RIGOPOLOUS v. AMERICAN MUSEUM OF NATURAL HISTORY

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Supreme Court, Appellate Division, Second Department, New York.

Peter RIGOPOLOUS, Appellant, v. AMERICAN MUSEUM OF NATURAL HISTORY, Respondent.

Decided: September 23, 2002

SONDRA MILLER, J.P., DANIEL F. LUCIANO, ROBERT W. SCHMIDT and STEPHEN G. CRANE, JJ. Nassy, Hill, Langsam & Moin, LLP, New York, N.Y., for appellant. Fiedelman & McGaw, Jericho, N.Y. (James K. O'Sullivan of counsel), for respondent.

In an action to recover damages for personal injuries, the plaintiff appeals from an order of the Supreme Court, Queens County (Milano, J.), dated May 1, 2001, which granted the defendant's motion for leave to amend its answer and for summary judgment dismissing the complaint as barred by the doctrine of collateral estoppel.

ORDERED that the order is modified, on the law, by deleting the provisions thereof granting those branches of the defendant's motion which were for summary judgment dismissing the first cause of action alleging negligence and so much of the second cause of action as alleged violations of Labor Law §§ 200 and 241(6), and substituting therefor a provision denying those branches of the motion;  as so modified, the order is affirmed, without costs or disbursements.

 Collateral estoppel “precludes a party from relitigating in a subsequent action or proceeding an issue clearly raised in a prior action or proceeding and decided against that party or those in privity, whether or not the tribunals or causes of action are the same” (Ryan v. New York Tel. Co., 62 N.Y.2d 494, 500, 478 N.Y.S.2d 823, 467 N.E.2d 487;  see CRK Contr. of Suffolk v. Brown & Assocs., 260 A.D.2d 530, 688 N.Y.S.2d 249;  Matter of New York Site Dev. Corp. v. New York State Dept. of Envtl. Conservation, 217 A.D.2d 699, 700, 630 N.Y.S.2d 335).   The doctrine is applicable to determinations made by the Workers' Compensation Board (see Ryan v. New York Tel. Co., supra at 499, 478 N.Y.S.2d 823, 467 N.E.2d 487;  Caiola v. Allcity Ins. Co., 257 A.D.2d 586, 587, 684 N.Y.S.2d 266;  Langdon v. WEN Mgt. Co., 147 A.D.2d 450, 452, 537 N.Y.S.2d 603;  Lee v. Jones, 230 A.D.2d 435, 437, 659 N.Y.S.2d 549).

 Here, the defendant satisfied its burden of proving that the identical issue that is dispositive of the plaintiff's Labor Law § 240 cause of action was necessarily decided in a Workers' Compensation proceeding, and the plaintiff failed to sustain his burden of establishing that he did not have a full and fair opportunity to litigate this issue in the prior proceeding (see Parker v. Blauvelt Volunteer Fire Co., 93 N.Y.2d 343, 349-350, 690 N.Y.S.2d 478, 712 N.E.2d 647;  Ryan v. New York Tel. Co., supra at 501, 478 N.Y.S.2d 823, 467 N.E.2d 487;  Lee v. Jones, supra at 437-438, 659 N.Y.S.2d 549;  cf. Caiola v. Allcity Ins. Co., supra at 587-588, 684 N.Y.S.2d 266;  Jimenez v. Shippy Realty Corp., 213 A.D.2d 377, 378, 622 N.Y.S.2d 983).   Therefore, the Supreme Court correctly granted those branches of the defendant's motion which were for leave to amend its answer and for summary judgment dismissing so much of the second cause of action as alleged a violation of Labor Law § 240(1) as barred by the doctrine of collateral estoppel.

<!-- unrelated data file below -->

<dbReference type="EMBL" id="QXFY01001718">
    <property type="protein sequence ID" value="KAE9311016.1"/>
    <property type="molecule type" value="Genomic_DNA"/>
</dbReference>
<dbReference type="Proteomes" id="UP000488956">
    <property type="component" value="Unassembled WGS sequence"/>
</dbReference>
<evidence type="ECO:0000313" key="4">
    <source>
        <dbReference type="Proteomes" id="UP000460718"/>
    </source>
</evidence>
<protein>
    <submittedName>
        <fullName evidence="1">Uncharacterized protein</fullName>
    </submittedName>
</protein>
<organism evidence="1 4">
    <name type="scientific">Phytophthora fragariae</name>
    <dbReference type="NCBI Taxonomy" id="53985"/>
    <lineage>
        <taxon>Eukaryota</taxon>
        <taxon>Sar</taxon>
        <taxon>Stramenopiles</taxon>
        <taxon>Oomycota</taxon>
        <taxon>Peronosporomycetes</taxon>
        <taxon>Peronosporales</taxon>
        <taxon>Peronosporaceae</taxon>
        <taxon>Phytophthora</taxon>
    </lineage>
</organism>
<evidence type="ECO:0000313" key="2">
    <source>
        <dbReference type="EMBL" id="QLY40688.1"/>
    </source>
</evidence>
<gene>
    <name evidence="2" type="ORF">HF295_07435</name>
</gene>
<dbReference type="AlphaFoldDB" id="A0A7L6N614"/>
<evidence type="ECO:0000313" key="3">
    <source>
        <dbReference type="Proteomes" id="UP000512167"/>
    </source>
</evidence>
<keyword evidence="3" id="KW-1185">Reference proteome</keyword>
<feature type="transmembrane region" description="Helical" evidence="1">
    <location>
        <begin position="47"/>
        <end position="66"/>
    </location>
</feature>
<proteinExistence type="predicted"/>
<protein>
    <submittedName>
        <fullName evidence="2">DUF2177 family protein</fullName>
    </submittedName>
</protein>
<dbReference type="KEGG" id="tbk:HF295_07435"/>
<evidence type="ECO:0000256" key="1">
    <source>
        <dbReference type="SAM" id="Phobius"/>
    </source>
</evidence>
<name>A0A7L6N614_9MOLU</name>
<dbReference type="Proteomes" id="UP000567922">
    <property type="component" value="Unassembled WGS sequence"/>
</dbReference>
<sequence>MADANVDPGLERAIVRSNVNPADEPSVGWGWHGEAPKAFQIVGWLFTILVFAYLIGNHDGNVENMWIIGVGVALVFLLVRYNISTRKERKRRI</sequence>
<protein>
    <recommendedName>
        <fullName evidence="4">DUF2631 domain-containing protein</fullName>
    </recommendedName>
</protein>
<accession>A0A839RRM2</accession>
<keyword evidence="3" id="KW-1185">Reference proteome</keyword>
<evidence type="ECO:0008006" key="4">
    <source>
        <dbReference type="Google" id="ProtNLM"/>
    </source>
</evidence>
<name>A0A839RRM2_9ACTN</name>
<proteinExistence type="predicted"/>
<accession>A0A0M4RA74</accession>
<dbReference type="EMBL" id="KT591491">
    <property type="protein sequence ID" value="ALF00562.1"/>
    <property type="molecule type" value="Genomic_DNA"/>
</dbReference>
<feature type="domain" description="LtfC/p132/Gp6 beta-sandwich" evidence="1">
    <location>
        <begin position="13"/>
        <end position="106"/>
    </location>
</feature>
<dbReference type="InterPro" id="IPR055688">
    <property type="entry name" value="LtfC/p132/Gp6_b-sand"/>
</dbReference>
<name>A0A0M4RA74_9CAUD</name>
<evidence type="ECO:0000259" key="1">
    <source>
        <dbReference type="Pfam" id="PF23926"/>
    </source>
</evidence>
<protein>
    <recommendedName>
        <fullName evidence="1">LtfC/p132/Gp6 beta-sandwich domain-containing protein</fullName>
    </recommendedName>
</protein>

However, the Supreme Court erred in granting those branches of the defendant's motion which were for summary judgment dismissing the remaining causes of action alleging negligence and violations of Labor Law §§ 200 and 241(6) based on collateral estoppel.   The only determination made in the Workers' Compensation proceeding was that the plaintiff was standing on the ground, not a ladder, when he fell and sustained injuries.   The Administrative Law Judge in that proceeding expressly withheld determining whether the cause of the plaintiff's fall was idiopathic or the result of some other cause for which the defendant may be responsible under the common law or Labor Law §§ 200 and 241(6).   Because the defendant limited its argument in the record to the claim under Labor Law § 240(1), we do not determine at this time, as a matter of law, whether collateral estoppel is applicable to those claims.   The defendant, as the proponent of the motion for summary judgment, failed to sustain its burden of showing entitlement to judgment as a matter of law by eliminating all triable issues of fact from the case (see Winegrad v. New York Univ. Med. Center, 64 N.Y.2d 851, 853, 487 N.Y.S.2d 316, 476 N.E.2d 642).   Thus, we modify the order appealed from to reinstate the first cause of action to recover damages for negligence and so much of the second cause of action as sought to recover damages for violation of Labor Law §§ 200 and 241(6).

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